Can Women Read Scripture and Lead Prayer on Sunday Mornings?

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In my recent explanation of some slight changes to our Sunday order of service, or liturgy, I explained that we would invite church members to lead prayer during the “Prayers of the People” component. I mentioned that we would like both men and women to be involved in leading this prayer, just as we include men and women in the Scripture reading each week. Although some members of Resurrection Church have previously experienced men and women participating in both of these elements of the service, some have only observed men taking on these responsibilities. Some might even question whether it is biblical for women to read Scripture and pray during our Sunday morning services. The elders believe it is not only permissible but also desirable for women to participate in the public prayers and Scripture reading in our corporate worship services.

Our beliefs are not motivated by modern cultural assumptions about men and women. We understand that there is a push to avoid recognizing any difference between men and women that has progressed so far that any attempt to define man and woman would be politically incorrect. Although we are all influenced by our culture in ways that we might not be aware of, we do not believe that the winds of culture drive our commitment to involving women in our corporate worship. So why would we advocate that women should participate in public prayers and Scripture reading?

First, we advocate for female participation because trusted scholars suggest that women should be encouraged to pray and read Scripture publicly during corporate worship services. Each scholar referenced below self-identifies as complementarian, affirming that “some governing and teaching roles in the church are restricted to men.”[1] The opposing view, egalitarianism, affirms that no ministry roles are restricted to men. Although they may vary on the specific outworking of complementarian convictions, they all represent conservative approaches to women’s roles in the church.[2] 

Wayne Grudem provides detailed lists of which teaching activities in the church should be open to both men and women. In his list, he suggests that “Reading Scripture aloud on Sunday morning” should be open to both men and women.[3] He develops another list of “public recognition” activities. In this list, he suggests that “Public reading of Scripture” and “Public Prayer” should be open to both men and women.[4]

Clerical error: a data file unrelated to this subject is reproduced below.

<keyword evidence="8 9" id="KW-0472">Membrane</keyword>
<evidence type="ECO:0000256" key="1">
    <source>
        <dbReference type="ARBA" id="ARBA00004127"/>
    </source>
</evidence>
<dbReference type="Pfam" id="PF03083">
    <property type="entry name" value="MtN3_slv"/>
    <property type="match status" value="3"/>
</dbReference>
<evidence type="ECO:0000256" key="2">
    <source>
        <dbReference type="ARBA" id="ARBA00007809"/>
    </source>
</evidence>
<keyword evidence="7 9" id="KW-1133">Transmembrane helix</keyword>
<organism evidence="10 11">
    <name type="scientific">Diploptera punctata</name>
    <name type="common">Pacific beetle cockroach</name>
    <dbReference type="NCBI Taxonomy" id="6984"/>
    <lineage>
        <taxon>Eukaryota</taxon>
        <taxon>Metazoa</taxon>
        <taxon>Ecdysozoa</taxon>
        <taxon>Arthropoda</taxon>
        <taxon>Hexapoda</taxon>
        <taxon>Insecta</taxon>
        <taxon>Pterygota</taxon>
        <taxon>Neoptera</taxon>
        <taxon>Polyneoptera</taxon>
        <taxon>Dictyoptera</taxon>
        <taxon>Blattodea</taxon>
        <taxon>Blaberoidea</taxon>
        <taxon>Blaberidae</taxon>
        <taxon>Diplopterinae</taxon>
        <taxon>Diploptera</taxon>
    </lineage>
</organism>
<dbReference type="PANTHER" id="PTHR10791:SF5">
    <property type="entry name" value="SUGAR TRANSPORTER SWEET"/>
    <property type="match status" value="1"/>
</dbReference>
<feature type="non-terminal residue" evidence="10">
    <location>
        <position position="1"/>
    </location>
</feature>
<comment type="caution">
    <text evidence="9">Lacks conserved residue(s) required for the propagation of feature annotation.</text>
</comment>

Grudem is not the only conservative who argues for this kind of male and female involvement in corporate worship. George W. Knight III, contributing to a popular book on manhood and womanhood, argues that “women are to use their gifts in every way that Christians in general are to do, except for those areas explicitly prohibited by Scripture.”[5] Contributing to the same volume, Wayne House queries,

Does the Biblical model preclude a woman from giving her testimony in a church meeting or offering the Scripture reading, or making announcements, or leading songs, or offering a public prayer? These questions can be answered with another question: Are any of these ministries an expression of authoritative, elder-like teaching over men? Probably not, and thus they should not be excluded from the ministry opportunities afforded by qualified women of God.[6]

Tom Schreiner, another conservative theologian comments on 1 Timothy 2:9-10, concluding, “One should not conclude from the calls to men to pray and to women to adorn themselves properly that only men should pray in worship. First Corinthians 11:5 clarifies that women are allowed to participate by praying in public meetings.”[7]

Edmund P. Clowney distinguishes between male-eldership as an authoritative office and female participation in leading roles, such as prayer. “With respect to prayer, the situation is different yet again, for prayer does not bring God’s authoritative word to the church but addresses the praise and petition of the church to God. Public prayer must be ordered, as must all parts of the service, but it is not restricted to those who rule in the church, or to men alone.”[8] In other words, those who lead public prayer should do so in an informed and organized way. The New Testament authors dictate that the manner of prayer involves limitations and restrictions, but they do not prescribe gender-based constraints on the leaders of public prayer

Finally, Andreas and Margaret Köstenberger warn that “there’s unfortunately a certain amount of truth in the charge that conservative churches often diminish the legitimate ministry of women. While this may be done unintentionally, the disparagement of women’s participation in ministry occurs nonetheless.” They go on to argue that women are called by Christ to “engage in mentoring and training women, as well as to pray, prophesy, and otherwise participate in public worship, exercising their spiritual gifts within biblical parameters. Women’s participation in public worship may take a variety of forms.”[9] They then add that “it’s biblically permissible to have women serve as deaconesses and that this was probably a practice in New Testament times.”[10] Although our modern church practices are not required to reduplicate everything present in the early church, we should guard against neglecting the precedents set by the first Christians.